Lower Chesapeake Bay Fishing Report, October 29 Update:
Hi FishTalkers – due to excessive winds throughout the region recently, most of this week’s reports date back to Monday or last weekend. Prior to the big blow bull redfish continued to dominate the action in many Lower Bay areas, especially the Potomac-to-Gwynn zone. It seems that with the mild weather these fish stuck around a bit longer than the norm, and reports of 40-plus-inch reds were plentiful last weekend. Open Bay structure off the Piankatank was holding some epic action, and some of the pics that came in from readers are enough to make an angler’s eyeballs pop – multiple bull reds, plus slot reds, plus keeper-sized weakfish, and black sea bass on top of that. Fish are also being found under birds, but they’ve been holding on structure and those able to find wreck and reef areas with live bottom have had some serious bends in their rods.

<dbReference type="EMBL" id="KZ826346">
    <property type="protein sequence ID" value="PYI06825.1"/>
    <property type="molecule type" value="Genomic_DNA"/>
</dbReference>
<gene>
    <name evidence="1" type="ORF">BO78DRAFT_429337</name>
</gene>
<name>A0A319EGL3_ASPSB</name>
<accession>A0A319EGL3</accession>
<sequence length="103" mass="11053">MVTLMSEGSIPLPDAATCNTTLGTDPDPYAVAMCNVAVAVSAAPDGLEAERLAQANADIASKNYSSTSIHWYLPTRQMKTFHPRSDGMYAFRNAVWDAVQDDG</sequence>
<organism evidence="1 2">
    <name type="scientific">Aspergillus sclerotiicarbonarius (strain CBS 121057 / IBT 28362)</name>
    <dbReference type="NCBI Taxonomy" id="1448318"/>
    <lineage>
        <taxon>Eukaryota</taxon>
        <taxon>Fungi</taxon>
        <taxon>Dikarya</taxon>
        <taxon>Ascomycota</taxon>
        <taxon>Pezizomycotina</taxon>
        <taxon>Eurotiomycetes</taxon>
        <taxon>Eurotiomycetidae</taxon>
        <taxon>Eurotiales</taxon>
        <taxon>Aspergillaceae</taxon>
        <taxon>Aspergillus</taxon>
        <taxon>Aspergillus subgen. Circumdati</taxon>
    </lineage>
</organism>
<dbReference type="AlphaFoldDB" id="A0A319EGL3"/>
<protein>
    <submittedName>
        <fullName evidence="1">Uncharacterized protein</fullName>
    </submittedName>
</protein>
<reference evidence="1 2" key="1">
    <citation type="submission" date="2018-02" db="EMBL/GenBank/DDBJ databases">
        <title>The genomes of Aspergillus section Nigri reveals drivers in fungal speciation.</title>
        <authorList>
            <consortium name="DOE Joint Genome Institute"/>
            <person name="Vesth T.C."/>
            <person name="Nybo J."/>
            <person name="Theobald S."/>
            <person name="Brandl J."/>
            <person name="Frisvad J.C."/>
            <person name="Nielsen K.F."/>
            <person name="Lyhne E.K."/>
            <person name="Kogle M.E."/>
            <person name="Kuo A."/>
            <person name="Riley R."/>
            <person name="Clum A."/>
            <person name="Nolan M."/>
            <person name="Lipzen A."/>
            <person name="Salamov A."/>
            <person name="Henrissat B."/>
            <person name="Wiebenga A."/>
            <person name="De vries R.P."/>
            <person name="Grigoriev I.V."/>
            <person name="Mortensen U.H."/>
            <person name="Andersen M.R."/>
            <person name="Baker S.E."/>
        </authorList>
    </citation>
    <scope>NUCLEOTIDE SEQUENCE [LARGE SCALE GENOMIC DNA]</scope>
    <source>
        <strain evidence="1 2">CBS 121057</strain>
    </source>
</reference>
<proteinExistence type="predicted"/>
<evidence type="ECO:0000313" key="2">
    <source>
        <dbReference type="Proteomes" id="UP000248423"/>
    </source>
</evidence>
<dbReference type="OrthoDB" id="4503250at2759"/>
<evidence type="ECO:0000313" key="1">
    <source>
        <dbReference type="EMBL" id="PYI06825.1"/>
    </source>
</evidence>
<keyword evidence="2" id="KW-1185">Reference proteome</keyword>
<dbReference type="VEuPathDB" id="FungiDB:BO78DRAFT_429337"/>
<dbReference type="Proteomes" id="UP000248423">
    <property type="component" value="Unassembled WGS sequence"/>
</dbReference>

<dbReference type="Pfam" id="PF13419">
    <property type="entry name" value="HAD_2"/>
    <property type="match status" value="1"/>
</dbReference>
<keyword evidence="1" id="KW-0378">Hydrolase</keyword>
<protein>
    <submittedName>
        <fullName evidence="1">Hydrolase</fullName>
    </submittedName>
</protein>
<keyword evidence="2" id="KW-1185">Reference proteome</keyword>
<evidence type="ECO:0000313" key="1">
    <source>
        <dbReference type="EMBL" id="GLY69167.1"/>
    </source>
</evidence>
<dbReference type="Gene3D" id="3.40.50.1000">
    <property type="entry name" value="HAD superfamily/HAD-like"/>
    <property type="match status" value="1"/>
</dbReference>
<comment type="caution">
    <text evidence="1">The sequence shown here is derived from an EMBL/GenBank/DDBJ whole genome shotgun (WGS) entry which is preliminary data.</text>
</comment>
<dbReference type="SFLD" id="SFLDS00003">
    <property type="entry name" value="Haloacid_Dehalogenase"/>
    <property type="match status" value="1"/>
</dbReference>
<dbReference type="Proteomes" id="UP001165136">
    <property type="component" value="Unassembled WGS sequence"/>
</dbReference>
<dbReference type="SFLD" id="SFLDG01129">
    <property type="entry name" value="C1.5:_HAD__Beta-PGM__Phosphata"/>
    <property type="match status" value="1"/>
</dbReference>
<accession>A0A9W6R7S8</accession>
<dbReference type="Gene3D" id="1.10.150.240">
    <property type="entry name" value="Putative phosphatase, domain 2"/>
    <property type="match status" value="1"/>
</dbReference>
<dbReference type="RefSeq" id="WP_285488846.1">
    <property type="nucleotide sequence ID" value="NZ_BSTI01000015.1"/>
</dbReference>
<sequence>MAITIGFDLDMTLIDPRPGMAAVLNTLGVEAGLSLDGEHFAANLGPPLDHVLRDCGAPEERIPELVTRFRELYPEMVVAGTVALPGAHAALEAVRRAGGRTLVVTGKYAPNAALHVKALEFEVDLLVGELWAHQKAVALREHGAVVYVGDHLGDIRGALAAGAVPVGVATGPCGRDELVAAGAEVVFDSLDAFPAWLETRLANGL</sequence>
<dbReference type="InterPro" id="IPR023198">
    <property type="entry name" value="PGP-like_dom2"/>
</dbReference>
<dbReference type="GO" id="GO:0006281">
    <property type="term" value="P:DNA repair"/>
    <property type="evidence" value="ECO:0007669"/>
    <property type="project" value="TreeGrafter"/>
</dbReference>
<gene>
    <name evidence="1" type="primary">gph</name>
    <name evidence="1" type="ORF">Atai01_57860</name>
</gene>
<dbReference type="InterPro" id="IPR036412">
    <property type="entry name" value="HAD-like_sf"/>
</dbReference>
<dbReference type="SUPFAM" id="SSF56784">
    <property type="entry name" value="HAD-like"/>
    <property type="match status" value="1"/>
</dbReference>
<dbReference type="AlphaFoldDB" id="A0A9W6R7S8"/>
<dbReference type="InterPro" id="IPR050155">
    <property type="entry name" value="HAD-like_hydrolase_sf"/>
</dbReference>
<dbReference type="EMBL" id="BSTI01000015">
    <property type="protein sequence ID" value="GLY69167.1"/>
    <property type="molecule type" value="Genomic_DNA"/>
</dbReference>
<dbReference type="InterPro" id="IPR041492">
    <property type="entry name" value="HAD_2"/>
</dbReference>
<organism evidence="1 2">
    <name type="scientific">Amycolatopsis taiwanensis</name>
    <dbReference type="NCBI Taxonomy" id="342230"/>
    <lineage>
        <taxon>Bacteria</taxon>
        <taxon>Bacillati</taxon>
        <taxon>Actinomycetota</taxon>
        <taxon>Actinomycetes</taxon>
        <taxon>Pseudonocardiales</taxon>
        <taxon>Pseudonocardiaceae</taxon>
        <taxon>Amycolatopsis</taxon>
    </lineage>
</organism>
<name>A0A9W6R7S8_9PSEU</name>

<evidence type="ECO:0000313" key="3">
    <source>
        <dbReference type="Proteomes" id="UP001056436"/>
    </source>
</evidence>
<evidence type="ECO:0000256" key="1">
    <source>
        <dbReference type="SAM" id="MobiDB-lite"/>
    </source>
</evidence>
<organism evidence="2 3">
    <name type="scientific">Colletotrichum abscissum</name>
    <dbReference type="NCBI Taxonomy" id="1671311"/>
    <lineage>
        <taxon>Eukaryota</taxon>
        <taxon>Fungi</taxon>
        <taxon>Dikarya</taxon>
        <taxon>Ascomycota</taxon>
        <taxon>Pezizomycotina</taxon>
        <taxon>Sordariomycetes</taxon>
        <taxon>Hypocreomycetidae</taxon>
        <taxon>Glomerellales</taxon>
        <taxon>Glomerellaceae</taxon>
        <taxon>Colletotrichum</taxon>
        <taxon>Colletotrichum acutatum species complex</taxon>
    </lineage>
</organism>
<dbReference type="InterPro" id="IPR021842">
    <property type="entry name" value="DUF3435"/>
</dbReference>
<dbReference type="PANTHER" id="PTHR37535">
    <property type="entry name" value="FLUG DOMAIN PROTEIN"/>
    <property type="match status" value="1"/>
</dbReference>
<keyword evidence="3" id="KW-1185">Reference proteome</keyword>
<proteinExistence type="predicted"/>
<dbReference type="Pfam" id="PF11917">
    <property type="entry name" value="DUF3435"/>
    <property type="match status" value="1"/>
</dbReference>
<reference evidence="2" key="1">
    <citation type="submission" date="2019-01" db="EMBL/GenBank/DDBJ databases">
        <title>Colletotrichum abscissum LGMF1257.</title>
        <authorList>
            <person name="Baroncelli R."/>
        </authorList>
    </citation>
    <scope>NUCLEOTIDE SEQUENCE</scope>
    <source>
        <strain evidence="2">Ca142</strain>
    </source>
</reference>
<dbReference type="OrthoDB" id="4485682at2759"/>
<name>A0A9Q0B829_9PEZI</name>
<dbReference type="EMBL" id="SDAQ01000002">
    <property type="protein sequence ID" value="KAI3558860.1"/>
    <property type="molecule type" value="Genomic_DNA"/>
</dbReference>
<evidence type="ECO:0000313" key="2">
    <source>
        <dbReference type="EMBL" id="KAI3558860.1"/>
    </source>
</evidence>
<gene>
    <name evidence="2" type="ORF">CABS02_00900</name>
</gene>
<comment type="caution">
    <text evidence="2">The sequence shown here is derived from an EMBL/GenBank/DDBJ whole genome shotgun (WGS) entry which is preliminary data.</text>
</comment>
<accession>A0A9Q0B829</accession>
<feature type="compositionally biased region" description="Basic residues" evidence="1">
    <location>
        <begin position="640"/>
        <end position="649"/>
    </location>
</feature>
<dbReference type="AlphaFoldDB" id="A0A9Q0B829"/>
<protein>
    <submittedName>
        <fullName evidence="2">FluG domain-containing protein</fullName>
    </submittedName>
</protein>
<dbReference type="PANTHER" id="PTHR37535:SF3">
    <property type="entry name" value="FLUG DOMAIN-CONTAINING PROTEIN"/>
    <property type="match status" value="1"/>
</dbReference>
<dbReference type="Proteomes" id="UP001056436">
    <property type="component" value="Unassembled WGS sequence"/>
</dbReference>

Stripers have been on fire this week, and trollers and jiggers are getting the best of the bite. Both have generally been doing well on the channel edges, and trollers are pulling chartreuse and white umbrellas paired with bucktails and trailers. When boats could get out this week, they found a steady bite with a good mix of schoolies and fish stretching into the upper-20s.
We also had a reader report from up inside the Piankatank in the Wilton Point area, where there were decent numbers of specks around, though most were small. Fortunately, a couple of slot reds and small stripers kept things interesting. The impact of this storm on all these areas is, of course, TBD.
Lower Chesapeake Bay Fishing Report, October 22 Update: